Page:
Blue Coat Researchers Warns About Malware Hidden in SSL Traffic

blue_coatBlue Coat researchers are warning companies and governments against malware hidden in SSL traffic.

The team’s recent research conducted around security blind spots created by encrypted traffic has revealed very helpful findings.

It validated how the use of SSL/TLS in malware is on the rise.

The malware is most prominent in ransomware and typically employs hidden C&C or command and control channels to execute malicious programs then proceeds with exfiltration of proprietary data.

Two key findings have been identified:

First, the approximate number of malware samples was at 500 per month prior to October 2015. On the months of October, November and December 2015, it reached an average of 29,000 samples.

Second, the number of C&C servers which use SSL was at 1,000 prior to and including Q1 2015. By Q3 2015, it made a big leap to 200,000 per quarter.

Clearly, there’s been a major increase in malware encryption.

Blue Coat Systems Inc. has since released an Encrypted Traffic Management appliance primarily designed to address the growing malware threat.

The SSL Visibility Appliance SV3800B-20 more than doubles the original SSL visibility offering capacity of the company which serves as a perfect tool for businesses.

The appliance model allows them to maintain compliance with corporate policies and privacy regulations as their network defenses are secured against the encrypted malware.

SSL-based Malware Increase

SSL TrafficAnalyzing the findings, researchers discovered an increase of 58 times in C&C SSL-cloaked traffic and 200 times in C&C servers utilizing SSL in 2015.

The spike indicates that malware families which have historically used SSL went through a dramatic surge in both distribution and usage.

Looking at the sharp spike’s time frame, the bursts coincided with the onset of the holidays.

This means that the bursts may be relative to one or more large-scale campaigns that have been launched with infrastructures based on such malware families.

Whether an escalating trend or short-term, the malware is an example of wide-scale SSL/TLS use as an obfuscation technique.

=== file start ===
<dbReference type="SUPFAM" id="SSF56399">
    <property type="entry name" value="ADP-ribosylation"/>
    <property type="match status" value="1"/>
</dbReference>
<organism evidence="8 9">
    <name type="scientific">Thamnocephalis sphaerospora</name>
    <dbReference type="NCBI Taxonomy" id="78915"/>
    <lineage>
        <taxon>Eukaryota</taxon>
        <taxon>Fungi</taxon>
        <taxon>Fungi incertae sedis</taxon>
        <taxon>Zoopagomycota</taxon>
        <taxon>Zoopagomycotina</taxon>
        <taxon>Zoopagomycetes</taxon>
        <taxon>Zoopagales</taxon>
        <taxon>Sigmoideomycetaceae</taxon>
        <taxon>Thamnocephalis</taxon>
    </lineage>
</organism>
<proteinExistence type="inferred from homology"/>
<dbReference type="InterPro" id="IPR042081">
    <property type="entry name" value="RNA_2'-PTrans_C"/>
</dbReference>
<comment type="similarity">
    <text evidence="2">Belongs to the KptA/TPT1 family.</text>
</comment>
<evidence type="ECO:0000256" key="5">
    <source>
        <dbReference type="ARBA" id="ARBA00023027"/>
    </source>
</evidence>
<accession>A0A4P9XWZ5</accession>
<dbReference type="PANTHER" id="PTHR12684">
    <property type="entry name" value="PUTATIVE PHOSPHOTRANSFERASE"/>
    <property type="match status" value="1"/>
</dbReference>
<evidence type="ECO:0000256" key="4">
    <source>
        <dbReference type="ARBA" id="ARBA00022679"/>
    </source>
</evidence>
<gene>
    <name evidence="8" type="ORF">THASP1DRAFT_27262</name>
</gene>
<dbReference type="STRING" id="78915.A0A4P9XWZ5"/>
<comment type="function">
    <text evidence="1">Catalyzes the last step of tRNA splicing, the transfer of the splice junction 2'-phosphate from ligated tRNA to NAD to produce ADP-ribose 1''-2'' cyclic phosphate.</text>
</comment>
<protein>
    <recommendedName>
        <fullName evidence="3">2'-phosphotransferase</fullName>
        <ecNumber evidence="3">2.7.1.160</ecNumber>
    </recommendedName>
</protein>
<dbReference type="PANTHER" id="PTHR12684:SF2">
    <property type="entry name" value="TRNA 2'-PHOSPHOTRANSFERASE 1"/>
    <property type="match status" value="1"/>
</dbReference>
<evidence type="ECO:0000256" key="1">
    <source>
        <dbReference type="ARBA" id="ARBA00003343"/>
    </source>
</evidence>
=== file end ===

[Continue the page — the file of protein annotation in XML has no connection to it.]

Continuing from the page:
C&C Server Increase

An increase of 200 times in SSL C&C servers was uncovered in the research during certain periods last year.

It was relatively stable in the year 2014, then, surged to over 100,000 in Q2 2015, only to have a hundred thousand more added in Q3 2015.

By C&C server, the researcher mean any server that forms part of malware’s overall infrastructure, including coordination points, data exfiltration points, malware download sites, etc.

The whopping increase is indicative that SSL/TLS are bound to be used more and more to conceal attacks in the future.

Blue Coat attributes the spike in SSL/TLS encrypted traffic to the hastened use of cloud and mobile apps and services linked to growing concerns about personal privacy.

The huge growth in the use of encryption itself paves the way for cybercriminals to hide malware perfectly right inside the encrypted transactions.

The company adds that a majority of security infrastructure of enterprise stays blind to encrypted traffic while attacks exponentially become rampant.

Most IPS, data leakage prevention, malware sandboxing, and other different tools are unable to decrypt SSL/TLS and thus cannot analyze it further.

These findings significantly aid in explaining how threat actors can achieve the huge explosion in C&C server numbers which was timed earlier than the associated malware’s appearance.

SSL Visibility Appliance

Blue Coat’s SV3800B-2 model SSL Visibility Appliance more than doubles throughput with a capacity up from 4 to 9 Gbps and thereby addresses the SSL/TLS traffic-caused security blind spot.

Blue Coat Systems president and COO, Michael Fey, tells how the findings their researchers have presented reveal what’s long suspected by many.

That is, SSL traffic serving as a main malware as well as exfiltration channel is substantially escalating.

He further explains that these increasing threats bring certain knowledge on hand and shed light to many organizations.

By now, they would have realized that balance in proper SSL inspection and network performance is quite essential.

It’s not as easy as they thought and as network security providers have led them to believe.

Blue Coat aims to help customers fight security threats that are hidden within encrypted traffic through the recently released appliance model.

Fey adds that through dedicated SSL visibility provision, enterprises likewise preserve the priorities of customers such as network performance, privacy as well as regulatory compliance which organizations require nowadays.

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